Thanks to its smart design and considerable cooking power, the 189-square-inch cooking surface of the Weber Q1200 fits up to six burgers at a time with still room leftover for convection. Fold-out side tables even provide room to prep and serve your barbecue. The 30-lb. portable grill’s one-touch electric ignition system makes it easy to fire things up with a couple 14.1 or 16.4-ounce disposable propane tanks.
The Best Portable Grills for Picnics and Tailgating Parties
Use these shopping tips and recommendations to pick and fire up the best portable grill for your next BBQing session.
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- Best Gas GrillWeber Q1200 Liquid Propane GrillCheck Latest Price
- Best Charcoal GrillWeber Jumbo Joe 18-Inch Charcoal GrillCheck Latest Price
- Best for CampingColeman RoadTrip 285 Portable Stand-Up Propane GrillCheck Latest Price
Those who host frequent backyard cook-outs tend to have firm opinions about what kind of grill keeps mouths watering. Picking the right one to satisfy taste buds out on the road (or in a parking lot before a big game) means considering the same variables and then some.
Portable grills pack basic functionalities of their standard counterparts into a more compact design for those cooking on the go. But a reduced size and price tag doesn’t necessarily indicate reduced quality. No matter whether you’re craving juicy burgers, hot dogs, seasoned vegetables, or some other BBQ favorite of yours, there’s a there’s a portable grill to satisfy your needs. Read on to determine what to expect from the best portable grill options, including the models profiled below:
- BEST GAS GRILL: Weber Q1200 Liquid Propane Grill
- BEST CHARCOAL GRILL: Weber Jumbo Joe 18-Inch Charcoal Grill
- BEST FOR CAMPING: Coleman RoadTrip 285 Portable Stand-Up Propane Grill
Choosing the Best Portable Grill
Size up the prospects.
Portable grills come in a variety of shapes and sizes: some are barrel-shaped, some are flat and rectangular, and others may resemble a large stovetop pot with a domed lid on top. Almost all are small enough to fit in the trunk or seat of most cars—hence the term “portable”—but it’s always smart to measure the available space and opt for something that fits within those parameters.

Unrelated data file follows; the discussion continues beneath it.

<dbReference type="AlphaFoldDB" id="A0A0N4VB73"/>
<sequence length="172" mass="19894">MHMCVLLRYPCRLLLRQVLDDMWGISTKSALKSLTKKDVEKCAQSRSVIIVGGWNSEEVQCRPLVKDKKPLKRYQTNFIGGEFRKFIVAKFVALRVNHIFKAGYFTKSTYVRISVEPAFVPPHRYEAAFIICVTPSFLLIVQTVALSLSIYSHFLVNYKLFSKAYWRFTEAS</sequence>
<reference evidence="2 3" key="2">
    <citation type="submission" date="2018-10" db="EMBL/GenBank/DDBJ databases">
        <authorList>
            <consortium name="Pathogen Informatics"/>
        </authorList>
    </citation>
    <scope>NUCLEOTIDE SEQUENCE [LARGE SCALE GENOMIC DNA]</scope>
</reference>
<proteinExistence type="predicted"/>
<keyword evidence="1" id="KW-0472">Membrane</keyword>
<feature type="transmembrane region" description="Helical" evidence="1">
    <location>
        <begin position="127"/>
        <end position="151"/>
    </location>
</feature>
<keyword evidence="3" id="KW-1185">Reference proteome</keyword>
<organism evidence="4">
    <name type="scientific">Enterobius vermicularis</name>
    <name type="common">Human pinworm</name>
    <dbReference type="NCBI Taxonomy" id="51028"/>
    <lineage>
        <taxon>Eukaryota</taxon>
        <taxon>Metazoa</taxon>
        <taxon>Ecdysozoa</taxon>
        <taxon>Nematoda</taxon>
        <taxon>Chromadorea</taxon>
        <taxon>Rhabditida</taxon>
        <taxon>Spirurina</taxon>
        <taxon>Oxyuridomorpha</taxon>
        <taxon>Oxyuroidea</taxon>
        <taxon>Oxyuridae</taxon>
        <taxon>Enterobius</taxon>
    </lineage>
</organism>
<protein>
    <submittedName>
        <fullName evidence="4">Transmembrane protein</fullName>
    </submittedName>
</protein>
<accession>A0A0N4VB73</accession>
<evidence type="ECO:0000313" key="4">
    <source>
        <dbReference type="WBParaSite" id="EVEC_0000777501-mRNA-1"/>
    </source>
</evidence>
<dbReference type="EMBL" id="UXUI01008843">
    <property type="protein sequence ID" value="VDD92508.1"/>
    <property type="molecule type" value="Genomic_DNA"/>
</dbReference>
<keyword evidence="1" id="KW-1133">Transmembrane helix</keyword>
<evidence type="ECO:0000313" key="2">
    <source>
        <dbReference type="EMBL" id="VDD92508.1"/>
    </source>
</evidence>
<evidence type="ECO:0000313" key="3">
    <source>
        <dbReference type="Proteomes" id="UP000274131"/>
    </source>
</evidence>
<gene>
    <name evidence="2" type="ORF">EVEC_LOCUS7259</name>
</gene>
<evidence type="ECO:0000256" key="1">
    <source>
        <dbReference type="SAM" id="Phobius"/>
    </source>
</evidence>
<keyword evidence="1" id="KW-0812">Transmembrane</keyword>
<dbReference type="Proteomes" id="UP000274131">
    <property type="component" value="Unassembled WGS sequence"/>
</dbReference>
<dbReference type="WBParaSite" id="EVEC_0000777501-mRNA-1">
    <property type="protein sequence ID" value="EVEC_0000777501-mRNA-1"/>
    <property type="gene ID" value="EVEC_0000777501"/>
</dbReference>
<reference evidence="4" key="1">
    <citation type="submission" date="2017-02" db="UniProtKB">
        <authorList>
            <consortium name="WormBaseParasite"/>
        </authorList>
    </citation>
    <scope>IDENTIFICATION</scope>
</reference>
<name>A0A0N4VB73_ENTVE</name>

Size matters in terms of cooking space, too: Portable grills range from around 150 to 250 square inches of cooking area. While a smaller cooktop can typically handle around four hamburgers at a time with an inch or so between each patty and two inches around the perimeter, the extra 100 square inches means squeezing two more on the grill. Regularly need to make more food for more people, faster? Opt for the larger end of the scale so that you can fit more on the grill at once.
Weigh your options.
Before buying any size of a portable grill, ask yourself: How much are you willing to carry from the house to the car, from the car to the picnic table, and back again? Portable grills tend to weigh anywhere from 10 pounds to a whopping 35 pounds—and that weight can seriously impact its portability. Size and weight don’t necessarily correspond, either, so it may be possible to end up with a small, heavy grill or a large, lightweight one. Do your research and know your limits if you want to keep things comfortable for the long haul.
Fire it up.
Grilling enthusiasts tend to fall into two camps: those who favor gas grills and those who prefer charcoal. Each side has its pros and cons.
- For its part, charcoal is a favorite among barbecue purists who love the smoky taste only charcoal briquettes can render. It also burns hotter than propane does, producing a more severe sear on food. You’ve got to really love the flavor to deal with the trade-offs, though: Charcoal can be messy, heavy to move, and slow to reach the desired level of heat for cooking.
- Gas offers a quicker, easier way to fire things up—and you barely have to worry about cleanup once things have cooled back down. Of course, the number one drawback is the lack of charcoal flavor. Efficiency will cost consumers a bit more: Portable gas grills are typically more expensive than their charcoal-fueled counterparts.
Smoking Out the Competition
After thoroughly comparing portable grill reviews from consumers and our own criteria, we’ve rounded up six of the most highly rated models available today to help you find one that delivers your favorite flavor. Check out the best portable grill picks for tailgating, camping, and other outdoor events.
At 18 pounds, the Jumbo Joe is light enough to bring on outdoor trips, yet hard-wearing. This traditional glossy black grill provides ultimate heat retention and distribution while cooking up to eight burgers on its 18-inch heavy-gauge steel grate. The enamel-coated lid and bowl are specially designed with a heat shield (to prevent accidental burns), and a handy lid-lock serves a stand so that you can prop it up when not in use. At the end of the meal, remove charcoal ash easily using the aluminum ash catcher.
The Coleman RoadTrip grill features a 285-square inch cooking surface, three burners that adjust independently (with up to 20,000 BTUs of power), and a built-in thermometer to help you keep an eye on cooking temperature. This propane grill starts with the push of a button—no matches needed—and a water pan catches any cooking grease and can be removed for cleaning. At 46.7 pounds including its longer-legged stand and prep tables, this durable grill is perfect for anyone who doesn’t want to squat while cooking.